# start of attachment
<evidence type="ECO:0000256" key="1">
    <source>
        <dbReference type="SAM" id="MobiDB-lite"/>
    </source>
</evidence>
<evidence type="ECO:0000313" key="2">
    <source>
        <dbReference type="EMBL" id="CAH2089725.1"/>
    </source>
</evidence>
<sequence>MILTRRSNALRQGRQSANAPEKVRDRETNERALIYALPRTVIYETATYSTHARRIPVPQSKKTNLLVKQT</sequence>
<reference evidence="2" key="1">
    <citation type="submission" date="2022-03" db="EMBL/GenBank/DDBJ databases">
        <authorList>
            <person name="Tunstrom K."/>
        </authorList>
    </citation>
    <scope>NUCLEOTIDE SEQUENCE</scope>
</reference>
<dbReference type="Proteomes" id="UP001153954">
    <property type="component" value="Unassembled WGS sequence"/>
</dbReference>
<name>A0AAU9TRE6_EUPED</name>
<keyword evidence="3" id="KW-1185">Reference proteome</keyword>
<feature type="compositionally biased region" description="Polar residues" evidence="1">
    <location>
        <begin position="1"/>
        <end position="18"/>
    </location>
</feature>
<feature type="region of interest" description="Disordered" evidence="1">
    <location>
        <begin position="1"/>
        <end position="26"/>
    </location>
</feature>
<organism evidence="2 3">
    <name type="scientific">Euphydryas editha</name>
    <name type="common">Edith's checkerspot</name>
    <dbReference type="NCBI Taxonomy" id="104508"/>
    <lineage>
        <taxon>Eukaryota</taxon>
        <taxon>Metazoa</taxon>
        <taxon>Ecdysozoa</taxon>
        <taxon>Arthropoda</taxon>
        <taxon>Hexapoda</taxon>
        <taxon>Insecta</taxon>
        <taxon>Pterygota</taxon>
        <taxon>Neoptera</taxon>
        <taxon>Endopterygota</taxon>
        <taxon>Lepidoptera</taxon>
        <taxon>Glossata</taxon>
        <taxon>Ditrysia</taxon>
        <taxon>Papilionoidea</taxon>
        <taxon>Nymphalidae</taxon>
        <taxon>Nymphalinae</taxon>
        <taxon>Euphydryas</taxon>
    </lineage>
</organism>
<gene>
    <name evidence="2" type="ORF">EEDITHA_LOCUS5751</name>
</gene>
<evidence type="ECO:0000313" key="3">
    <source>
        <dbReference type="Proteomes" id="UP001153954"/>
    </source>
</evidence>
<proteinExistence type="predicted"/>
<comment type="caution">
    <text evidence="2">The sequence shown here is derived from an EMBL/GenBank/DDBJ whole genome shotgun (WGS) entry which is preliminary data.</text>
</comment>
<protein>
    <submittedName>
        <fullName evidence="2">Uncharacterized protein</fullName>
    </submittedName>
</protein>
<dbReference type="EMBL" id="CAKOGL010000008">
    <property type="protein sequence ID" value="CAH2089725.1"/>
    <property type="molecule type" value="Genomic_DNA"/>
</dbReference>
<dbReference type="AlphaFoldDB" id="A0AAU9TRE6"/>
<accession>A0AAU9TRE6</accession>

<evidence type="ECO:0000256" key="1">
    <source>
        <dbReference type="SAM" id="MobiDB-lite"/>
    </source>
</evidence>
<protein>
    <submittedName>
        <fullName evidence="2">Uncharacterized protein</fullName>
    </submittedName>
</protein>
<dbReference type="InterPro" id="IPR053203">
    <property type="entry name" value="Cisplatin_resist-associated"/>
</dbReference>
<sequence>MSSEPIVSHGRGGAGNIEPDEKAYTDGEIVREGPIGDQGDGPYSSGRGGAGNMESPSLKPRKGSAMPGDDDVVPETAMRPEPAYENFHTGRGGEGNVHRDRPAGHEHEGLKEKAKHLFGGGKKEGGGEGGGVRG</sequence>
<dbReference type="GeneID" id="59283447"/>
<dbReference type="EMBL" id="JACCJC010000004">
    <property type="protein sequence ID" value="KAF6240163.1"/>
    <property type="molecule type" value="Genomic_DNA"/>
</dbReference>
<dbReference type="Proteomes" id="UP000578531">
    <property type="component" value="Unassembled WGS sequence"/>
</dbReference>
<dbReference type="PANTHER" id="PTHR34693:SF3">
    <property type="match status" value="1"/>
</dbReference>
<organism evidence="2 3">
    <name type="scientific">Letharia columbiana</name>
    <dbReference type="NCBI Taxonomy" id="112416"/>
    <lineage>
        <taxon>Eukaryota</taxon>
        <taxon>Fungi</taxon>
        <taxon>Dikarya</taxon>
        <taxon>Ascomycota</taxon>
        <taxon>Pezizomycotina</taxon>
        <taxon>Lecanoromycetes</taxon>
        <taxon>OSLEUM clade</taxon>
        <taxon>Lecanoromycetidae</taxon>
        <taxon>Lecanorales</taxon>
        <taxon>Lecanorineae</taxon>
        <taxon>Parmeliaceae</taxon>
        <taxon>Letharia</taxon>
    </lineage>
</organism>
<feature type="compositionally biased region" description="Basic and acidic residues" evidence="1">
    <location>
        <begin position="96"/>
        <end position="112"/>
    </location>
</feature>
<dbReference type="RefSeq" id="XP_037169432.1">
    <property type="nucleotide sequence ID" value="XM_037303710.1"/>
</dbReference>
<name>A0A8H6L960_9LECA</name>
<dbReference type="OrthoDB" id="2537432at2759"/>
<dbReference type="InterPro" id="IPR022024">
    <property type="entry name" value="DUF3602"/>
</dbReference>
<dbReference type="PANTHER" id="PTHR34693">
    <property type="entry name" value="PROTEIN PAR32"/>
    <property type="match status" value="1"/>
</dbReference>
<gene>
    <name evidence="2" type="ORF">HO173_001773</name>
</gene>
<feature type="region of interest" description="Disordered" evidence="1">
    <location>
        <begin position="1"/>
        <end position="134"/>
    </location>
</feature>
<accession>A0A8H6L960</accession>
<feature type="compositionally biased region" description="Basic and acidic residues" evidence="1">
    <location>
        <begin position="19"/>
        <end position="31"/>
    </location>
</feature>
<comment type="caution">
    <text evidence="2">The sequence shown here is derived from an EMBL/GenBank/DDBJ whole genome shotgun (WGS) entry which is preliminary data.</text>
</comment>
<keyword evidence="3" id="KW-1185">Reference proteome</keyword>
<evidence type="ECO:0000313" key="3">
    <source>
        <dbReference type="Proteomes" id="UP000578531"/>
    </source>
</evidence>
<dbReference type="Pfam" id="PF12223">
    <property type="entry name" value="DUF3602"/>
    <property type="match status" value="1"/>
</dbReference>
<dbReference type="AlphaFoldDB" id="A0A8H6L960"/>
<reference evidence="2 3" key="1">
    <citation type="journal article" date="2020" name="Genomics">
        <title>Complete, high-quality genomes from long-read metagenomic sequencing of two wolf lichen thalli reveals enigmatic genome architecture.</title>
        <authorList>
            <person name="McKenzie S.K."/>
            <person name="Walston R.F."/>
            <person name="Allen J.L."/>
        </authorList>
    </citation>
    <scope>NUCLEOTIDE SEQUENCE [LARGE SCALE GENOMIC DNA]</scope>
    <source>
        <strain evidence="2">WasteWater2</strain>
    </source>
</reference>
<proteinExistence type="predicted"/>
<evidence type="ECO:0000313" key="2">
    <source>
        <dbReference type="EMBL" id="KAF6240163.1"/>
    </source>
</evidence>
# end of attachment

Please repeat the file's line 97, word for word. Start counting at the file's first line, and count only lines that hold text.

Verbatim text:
<dbReference type="GeneID" id="59283447"/>